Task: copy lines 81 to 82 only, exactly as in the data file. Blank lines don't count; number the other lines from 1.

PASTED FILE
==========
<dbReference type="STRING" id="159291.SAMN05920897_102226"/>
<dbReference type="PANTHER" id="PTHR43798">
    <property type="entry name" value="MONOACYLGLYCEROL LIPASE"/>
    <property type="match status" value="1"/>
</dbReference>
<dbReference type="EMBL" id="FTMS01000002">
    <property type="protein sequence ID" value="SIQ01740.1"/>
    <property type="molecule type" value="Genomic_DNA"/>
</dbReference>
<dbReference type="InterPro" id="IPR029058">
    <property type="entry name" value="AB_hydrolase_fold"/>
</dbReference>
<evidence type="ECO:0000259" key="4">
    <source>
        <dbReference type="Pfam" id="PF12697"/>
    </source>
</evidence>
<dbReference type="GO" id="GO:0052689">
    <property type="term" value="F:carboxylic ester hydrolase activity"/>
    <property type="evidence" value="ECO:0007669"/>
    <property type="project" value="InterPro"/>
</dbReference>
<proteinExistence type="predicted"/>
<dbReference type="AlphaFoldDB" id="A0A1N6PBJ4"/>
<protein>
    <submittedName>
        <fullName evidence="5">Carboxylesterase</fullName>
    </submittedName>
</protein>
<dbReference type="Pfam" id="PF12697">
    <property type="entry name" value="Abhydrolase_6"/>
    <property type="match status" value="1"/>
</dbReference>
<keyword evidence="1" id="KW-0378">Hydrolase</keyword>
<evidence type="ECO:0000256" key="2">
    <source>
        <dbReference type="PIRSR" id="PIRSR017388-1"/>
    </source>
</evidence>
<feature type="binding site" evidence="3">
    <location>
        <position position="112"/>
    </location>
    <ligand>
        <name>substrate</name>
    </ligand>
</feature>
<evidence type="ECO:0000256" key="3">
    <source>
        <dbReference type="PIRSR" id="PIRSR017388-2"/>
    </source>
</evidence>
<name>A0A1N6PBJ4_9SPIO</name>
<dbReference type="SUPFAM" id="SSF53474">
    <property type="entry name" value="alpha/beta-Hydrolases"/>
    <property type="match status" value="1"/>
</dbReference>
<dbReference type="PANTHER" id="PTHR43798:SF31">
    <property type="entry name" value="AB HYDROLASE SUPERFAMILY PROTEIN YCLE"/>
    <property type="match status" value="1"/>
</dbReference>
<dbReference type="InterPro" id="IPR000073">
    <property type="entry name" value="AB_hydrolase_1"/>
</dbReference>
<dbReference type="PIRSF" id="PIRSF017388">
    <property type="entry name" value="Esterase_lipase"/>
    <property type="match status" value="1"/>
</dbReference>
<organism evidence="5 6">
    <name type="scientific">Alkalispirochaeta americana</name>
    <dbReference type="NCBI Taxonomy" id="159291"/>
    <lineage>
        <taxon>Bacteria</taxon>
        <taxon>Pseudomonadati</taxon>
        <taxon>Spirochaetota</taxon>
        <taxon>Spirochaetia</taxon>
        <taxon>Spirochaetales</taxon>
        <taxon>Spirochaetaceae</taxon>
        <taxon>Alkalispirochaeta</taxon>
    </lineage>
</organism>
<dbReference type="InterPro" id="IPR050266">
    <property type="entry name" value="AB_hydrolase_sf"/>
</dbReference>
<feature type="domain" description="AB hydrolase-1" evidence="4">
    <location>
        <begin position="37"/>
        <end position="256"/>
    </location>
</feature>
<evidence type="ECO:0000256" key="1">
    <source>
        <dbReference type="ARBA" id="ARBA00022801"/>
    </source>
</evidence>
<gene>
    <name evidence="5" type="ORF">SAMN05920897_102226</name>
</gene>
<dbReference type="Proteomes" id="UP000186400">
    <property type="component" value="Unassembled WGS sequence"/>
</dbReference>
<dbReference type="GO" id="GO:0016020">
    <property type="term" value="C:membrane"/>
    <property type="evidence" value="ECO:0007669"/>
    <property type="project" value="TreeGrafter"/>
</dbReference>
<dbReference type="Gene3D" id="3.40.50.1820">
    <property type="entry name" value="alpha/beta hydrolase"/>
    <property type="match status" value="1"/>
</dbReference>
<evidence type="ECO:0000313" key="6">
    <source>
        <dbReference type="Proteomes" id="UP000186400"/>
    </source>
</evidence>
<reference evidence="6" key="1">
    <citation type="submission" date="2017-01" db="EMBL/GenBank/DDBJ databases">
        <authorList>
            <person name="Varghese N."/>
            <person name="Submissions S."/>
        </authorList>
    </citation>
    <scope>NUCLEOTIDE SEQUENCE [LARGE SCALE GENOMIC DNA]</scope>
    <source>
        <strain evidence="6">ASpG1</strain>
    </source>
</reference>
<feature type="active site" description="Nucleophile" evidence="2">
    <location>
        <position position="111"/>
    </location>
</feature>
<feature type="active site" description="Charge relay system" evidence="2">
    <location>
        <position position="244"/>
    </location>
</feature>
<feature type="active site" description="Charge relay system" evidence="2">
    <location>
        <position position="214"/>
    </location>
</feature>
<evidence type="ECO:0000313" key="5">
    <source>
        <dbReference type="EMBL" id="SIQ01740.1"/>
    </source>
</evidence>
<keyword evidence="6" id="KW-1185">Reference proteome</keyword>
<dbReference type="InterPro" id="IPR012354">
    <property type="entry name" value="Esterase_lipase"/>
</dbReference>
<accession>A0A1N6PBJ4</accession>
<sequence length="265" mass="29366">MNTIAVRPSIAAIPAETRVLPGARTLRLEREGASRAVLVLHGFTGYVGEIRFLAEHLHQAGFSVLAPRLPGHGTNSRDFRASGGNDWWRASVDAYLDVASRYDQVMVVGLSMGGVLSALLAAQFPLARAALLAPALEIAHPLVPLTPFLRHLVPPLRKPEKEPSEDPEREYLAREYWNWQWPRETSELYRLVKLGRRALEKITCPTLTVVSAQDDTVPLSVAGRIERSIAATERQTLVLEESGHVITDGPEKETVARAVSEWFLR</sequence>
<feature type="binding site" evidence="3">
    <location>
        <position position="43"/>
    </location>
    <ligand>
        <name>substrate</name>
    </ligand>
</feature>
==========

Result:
</organism>
<dbReference type="InterPro" id="IPR050266">